• Warning: Spoilers
    Mr Hackman is well into his mature phase by the time of this movie. Gone is the brashness of Popeye Doyle that set his career alight in 'The French Connection'. By now he has perfected his singular technique of a nervous, self-conscious snigger, followed immediately by a forlorn, introspective expression. A little 'business' from the 'method' school of acting that has now become his trade mark. See him in 'The Firm' and you will know what I mean. In each movie he plays a lawyer - one good, one bad - but both acted identically. He is basically playing the same character in each. It works - but it's cheap.

    Coming back to this movie, there are the formulaic elements. A fat, cynical detective (ably played by the reliable Emmet Walsh) you just know is going to come unstuck. Baddies with machine guns who can't knock the skin off a rice pudding, a quick blast of pyrotechnics, a car chase, and an inevitable finale on the train roof. How many times have we seen that? There is an encounter with a femme fatale (another baddie) that is so amateurish, even a child could tell it was a set-up. Mr Goodman adds a little tragic humour. The scenery through which the train is passing creates a wonderfully photogenic set. It's a director's delight - which is probably why we see trouble on trains so often at the movies. There is a short but extremely spectacular railway ride over the White Pass of Alaska and down to Skagway on its coast. I guess movie moguls don't get up that way very often, otherwise it would have featured in a dozen dramas by now.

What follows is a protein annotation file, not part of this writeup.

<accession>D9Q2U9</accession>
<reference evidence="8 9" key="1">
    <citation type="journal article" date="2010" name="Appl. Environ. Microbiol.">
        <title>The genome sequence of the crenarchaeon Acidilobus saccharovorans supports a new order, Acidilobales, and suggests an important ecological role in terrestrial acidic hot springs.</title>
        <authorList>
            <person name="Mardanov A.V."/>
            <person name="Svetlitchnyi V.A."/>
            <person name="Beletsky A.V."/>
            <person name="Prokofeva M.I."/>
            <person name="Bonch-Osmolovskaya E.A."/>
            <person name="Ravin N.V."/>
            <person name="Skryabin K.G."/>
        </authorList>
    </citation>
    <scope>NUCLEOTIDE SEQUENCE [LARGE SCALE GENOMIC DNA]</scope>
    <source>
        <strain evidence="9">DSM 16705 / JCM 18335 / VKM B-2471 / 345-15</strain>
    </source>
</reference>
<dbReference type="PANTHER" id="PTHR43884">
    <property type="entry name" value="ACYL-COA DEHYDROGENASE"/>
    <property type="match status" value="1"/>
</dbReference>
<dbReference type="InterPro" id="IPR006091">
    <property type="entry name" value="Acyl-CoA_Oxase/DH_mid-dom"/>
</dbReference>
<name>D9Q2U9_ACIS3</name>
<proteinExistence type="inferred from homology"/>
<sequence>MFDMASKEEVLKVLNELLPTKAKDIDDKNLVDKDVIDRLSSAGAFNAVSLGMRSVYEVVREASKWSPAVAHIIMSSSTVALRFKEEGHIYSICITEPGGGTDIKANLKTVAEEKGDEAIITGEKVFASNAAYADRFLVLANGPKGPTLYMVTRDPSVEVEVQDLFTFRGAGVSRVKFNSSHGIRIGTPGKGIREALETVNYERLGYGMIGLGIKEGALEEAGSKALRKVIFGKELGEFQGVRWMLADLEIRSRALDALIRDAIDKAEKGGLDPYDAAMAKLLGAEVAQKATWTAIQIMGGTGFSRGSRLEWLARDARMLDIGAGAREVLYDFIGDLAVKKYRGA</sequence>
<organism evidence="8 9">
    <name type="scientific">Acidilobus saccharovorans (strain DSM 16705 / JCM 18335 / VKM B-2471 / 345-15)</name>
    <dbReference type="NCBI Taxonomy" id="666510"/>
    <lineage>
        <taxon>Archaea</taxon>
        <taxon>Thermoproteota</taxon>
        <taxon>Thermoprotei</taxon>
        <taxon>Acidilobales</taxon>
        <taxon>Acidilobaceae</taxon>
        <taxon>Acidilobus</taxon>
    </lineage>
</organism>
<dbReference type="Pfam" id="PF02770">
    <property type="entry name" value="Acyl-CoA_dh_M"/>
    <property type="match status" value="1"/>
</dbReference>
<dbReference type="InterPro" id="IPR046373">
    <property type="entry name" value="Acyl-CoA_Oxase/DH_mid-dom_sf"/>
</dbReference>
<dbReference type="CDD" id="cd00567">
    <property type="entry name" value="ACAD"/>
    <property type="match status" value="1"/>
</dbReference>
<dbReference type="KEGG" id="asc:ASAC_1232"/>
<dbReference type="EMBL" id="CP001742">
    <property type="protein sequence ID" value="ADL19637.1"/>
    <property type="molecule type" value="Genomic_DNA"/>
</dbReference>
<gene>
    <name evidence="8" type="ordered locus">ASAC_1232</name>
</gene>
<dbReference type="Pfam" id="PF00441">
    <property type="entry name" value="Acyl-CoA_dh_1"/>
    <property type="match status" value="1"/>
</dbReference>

Hackman's nervous anti-hero gradually forced into serious action is what keeps this movie up to speed with the train. Again, it's formulaic, but it's good. Well worth a watch. Replace Hackman with Steven Segal and you have 'Under Siege 2'. You're also down to 4 out of 10.